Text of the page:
The End is in Sight

GREAT NEWS, the flume slides at the NSC are on island and should be ready for the summer.

Education, Sport and Culture Minister Dr Alex Allinson has confirmed the pieces for the slides are on island but that both occasions when fitters have been scheduled to come to the island to install them, the work has had to be cancelled because of lockdowns.

The replacement of the flumes has been one of the long running sagas of gov schemes, with replacing two slides proving almost as tricky as replacing two lines of horse tram track. 

Dr Allinson said: ‘We got all the parts over for flumes at the NSC and we were adamant about getting them in before Brexit, so we got all the bits for the slides before Christmas. We then worked with contractors and scaffolders, it was all arranged and then we had the first lockdown [of 2021] and obviously all indoor construction went. So we geared it up for March and had it all arranged and then lockdown.

‘I will not leave office and if I do, I will be there with a hammer and chisel to try to make sure those flumes get back up. I feel it is a bit of the curse of the NSC at the moment but genuinely we are really quite frustrated because we had everything lined up to get the flumes up and because of the shut down in construction but we will now be rescheduling that for April and trying to get those up. But we’ve had Public Health doing risk assessments and if we’re going to get people over from the UK to put them all up, make sure they’re the right way round and all that, then we’re going to have to test then and close the whole area so they’re not mixing but we’re absolutely adamant we’re going to get that finished and open them up properly.’

Problems with new flumes have caused endless delays to the NSC refurbishment project, which started in August 2017. During the November Tynwald sitting, when members backed spending an extra £227,085 to get the job finished, Douglas South MHK Captain Paul Quine labelled the debacle a ‘national embarrassment.’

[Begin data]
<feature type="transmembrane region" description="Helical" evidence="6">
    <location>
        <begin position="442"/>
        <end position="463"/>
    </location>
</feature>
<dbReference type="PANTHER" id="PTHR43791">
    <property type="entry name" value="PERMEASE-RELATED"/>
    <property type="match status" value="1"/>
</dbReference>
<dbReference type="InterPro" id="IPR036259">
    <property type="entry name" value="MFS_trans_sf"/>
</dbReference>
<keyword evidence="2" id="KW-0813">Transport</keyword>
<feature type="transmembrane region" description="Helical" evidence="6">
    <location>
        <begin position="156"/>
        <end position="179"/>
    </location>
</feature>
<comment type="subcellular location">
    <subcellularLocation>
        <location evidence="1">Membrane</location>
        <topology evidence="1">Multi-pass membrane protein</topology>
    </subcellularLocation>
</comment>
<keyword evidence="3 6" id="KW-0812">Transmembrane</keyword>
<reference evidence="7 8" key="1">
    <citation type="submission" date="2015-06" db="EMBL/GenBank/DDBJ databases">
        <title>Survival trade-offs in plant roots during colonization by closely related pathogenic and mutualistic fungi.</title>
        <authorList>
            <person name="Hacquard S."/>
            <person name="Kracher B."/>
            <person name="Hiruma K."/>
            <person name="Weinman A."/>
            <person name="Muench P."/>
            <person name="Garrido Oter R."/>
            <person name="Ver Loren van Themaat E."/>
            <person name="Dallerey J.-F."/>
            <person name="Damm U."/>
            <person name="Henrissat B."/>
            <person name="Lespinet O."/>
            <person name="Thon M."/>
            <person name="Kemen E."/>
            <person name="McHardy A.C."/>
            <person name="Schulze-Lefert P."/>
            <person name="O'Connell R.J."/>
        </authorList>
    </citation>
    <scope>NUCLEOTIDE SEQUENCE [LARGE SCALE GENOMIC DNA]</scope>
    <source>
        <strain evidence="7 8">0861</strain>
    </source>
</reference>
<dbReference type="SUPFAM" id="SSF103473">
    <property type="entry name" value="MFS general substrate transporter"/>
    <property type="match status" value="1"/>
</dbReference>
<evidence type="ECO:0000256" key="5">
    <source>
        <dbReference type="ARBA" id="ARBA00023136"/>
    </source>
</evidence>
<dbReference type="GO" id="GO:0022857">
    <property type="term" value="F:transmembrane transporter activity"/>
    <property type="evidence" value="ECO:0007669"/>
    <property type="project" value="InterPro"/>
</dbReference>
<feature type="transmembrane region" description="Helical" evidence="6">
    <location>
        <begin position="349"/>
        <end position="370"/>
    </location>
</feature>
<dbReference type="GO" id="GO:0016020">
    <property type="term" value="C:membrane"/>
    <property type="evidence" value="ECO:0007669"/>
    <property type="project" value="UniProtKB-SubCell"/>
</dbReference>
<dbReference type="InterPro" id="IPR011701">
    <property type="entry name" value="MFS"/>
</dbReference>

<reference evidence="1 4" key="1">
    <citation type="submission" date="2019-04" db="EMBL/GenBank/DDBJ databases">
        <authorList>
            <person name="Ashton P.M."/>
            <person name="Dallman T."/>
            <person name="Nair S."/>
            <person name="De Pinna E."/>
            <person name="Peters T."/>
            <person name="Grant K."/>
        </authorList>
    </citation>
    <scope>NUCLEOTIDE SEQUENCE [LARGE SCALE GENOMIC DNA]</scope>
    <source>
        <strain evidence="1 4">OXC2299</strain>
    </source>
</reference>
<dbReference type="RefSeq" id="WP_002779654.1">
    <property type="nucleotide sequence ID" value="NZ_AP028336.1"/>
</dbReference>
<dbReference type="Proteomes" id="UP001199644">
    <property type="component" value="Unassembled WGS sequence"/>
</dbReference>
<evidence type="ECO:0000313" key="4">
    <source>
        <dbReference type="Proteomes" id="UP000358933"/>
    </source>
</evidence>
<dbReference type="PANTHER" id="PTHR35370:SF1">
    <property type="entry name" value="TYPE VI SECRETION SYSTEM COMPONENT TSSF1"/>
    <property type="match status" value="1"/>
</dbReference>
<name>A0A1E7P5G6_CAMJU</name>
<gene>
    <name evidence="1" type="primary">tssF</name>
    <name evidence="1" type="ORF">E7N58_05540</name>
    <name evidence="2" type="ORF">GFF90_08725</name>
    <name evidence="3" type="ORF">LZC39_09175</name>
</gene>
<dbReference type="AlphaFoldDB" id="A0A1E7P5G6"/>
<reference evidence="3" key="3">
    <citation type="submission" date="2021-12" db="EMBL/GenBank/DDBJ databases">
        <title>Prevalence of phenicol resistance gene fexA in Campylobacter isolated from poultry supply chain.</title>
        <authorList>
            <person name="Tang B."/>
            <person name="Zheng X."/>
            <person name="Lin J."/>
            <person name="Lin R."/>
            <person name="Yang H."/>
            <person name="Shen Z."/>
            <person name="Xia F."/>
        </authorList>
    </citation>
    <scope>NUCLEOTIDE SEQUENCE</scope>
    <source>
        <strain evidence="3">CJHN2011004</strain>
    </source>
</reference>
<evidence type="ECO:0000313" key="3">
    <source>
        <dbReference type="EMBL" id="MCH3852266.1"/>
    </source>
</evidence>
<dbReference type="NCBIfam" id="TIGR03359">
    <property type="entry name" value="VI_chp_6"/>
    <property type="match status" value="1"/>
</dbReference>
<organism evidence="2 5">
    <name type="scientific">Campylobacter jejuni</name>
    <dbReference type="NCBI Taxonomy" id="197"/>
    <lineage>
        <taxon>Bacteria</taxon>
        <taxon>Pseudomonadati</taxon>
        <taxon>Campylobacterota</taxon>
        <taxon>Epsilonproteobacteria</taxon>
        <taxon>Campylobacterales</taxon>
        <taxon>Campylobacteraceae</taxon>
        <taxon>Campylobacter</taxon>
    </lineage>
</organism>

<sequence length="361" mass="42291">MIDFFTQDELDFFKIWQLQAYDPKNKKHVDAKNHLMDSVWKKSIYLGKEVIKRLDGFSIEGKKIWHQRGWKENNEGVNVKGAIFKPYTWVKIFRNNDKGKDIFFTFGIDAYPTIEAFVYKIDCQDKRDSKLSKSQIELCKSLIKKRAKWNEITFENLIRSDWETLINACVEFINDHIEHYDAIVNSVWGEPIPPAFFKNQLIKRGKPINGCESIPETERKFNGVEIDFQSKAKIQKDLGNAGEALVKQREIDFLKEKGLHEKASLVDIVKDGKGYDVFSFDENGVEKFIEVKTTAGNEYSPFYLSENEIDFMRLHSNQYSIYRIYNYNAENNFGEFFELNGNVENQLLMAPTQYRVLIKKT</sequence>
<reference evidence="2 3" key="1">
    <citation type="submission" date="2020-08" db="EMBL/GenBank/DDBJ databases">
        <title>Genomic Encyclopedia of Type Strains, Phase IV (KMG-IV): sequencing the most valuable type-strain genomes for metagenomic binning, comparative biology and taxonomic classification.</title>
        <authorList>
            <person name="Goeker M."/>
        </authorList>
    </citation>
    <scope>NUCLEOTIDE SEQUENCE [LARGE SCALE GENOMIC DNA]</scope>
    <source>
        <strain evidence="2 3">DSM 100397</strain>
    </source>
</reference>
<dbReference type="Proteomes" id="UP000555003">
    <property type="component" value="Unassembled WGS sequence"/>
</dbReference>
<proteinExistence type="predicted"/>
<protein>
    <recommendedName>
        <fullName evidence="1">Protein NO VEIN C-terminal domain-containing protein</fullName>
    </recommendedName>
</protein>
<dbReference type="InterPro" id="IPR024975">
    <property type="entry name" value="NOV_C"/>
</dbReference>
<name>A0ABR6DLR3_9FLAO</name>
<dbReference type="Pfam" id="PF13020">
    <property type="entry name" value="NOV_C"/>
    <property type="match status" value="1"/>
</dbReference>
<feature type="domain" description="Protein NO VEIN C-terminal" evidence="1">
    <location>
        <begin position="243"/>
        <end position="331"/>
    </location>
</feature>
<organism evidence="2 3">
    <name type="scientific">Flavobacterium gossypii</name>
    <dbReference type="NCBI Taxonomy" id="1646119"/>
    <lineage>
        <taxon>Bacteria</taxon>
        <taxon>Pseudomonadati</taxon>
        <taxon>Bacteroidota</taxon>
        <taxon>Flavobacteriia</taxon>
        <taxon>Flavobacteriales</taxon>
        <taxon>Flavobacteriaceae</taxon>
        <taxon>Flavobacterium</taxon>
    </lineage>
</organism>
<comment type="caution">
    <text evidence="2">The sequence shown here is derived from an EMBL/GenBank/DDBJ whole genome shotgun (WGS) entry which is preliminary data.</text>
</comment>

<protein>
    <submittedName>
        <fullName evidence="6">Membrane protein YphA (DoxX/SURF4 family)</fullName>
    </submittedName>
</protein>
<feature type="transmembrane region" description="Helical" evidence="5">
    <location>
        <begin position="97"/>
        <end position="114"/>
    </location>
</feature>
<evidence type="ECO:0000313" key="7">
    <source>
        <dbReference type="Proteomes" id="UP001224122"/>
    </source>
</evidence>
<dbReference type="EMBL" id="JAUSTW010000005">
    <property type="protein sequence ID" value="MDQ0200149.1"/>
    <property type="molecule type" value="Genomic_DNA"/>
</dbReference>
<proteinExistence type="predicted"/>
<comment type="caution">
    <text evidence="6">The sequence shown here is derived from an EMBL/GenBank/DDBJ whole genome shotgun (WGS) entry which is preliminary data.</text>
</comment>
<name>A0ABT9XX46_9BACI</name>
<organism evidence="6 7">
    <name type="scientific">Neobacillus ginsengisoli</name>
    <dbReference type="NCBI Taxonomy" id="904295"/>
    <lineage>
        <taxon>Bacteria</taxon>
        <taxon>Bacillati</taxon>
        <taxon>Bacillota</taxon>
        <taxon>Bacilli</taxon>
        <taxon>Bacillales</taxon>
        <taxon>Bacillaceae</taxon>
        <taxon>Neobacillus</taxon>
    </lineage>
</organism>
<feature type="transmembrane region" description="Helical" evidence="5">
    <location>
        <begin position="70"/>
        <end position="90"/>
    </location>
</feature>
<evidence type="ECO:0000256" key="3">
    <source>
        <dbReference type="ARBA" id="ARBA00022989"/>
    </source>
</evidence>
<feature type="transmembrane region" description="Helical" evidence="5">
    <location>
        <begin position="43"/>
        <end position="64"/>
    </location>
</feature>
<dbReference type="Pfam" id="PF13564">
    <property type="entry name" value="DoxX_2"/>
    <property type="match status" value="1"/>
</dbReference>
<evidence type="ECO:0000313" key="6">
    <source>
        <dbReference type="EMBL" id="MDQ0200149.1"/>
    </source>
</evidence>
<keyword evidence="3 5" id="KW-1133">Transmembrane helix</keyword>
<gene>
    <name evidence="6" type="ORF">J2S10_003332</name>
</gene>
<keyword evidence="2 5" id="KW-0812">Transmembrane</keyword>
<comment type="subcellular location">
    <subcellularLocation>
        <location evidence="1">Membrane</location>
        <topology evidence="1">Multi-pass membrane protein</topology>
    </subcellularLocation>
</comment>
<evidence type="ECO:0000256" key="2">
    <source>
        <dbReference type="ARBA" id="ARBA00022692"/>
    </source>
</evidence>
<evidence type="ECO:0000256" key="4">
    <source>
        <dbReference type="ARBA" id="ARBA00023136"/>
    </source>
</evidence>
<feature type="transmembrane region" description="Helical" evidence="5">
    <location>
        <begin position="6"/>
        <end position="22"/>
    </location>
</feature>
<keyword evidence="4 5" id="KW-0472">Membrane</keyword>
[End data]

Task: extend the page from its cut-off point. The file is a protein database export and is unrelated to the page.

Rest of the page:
Dr Allinson said when you look back at the history of the project, it has been a ‘real struggle’. He added: ‘When I took over as Minister last year, I didn’t want much, I just wanted to fix the flumes, to build a new school at Castle Rushen, get the science block at QEII fixed and try to sort out industrial action with the teachers and ensure they know how valued they are.

‘So far I think I’ve made inroads with the teachers, restructured the department, had a meeting today about QEII and that’s all on track, we’re doing a lot of work at Castle Rushen with the playing fields and then that will be on track and as I’ve said, the parts are here, we just need to put them up in the right order. It’s like a jigsaw puzzle and I need to make sure no one hits one of the seams with their bum when they’re going down it and that they have a nice smooth slide.

‘We’re tantalisingly close to getting it sorted but every time we schedule a date to get people over to put the blooming things up, coronavirus seems to come up again.’

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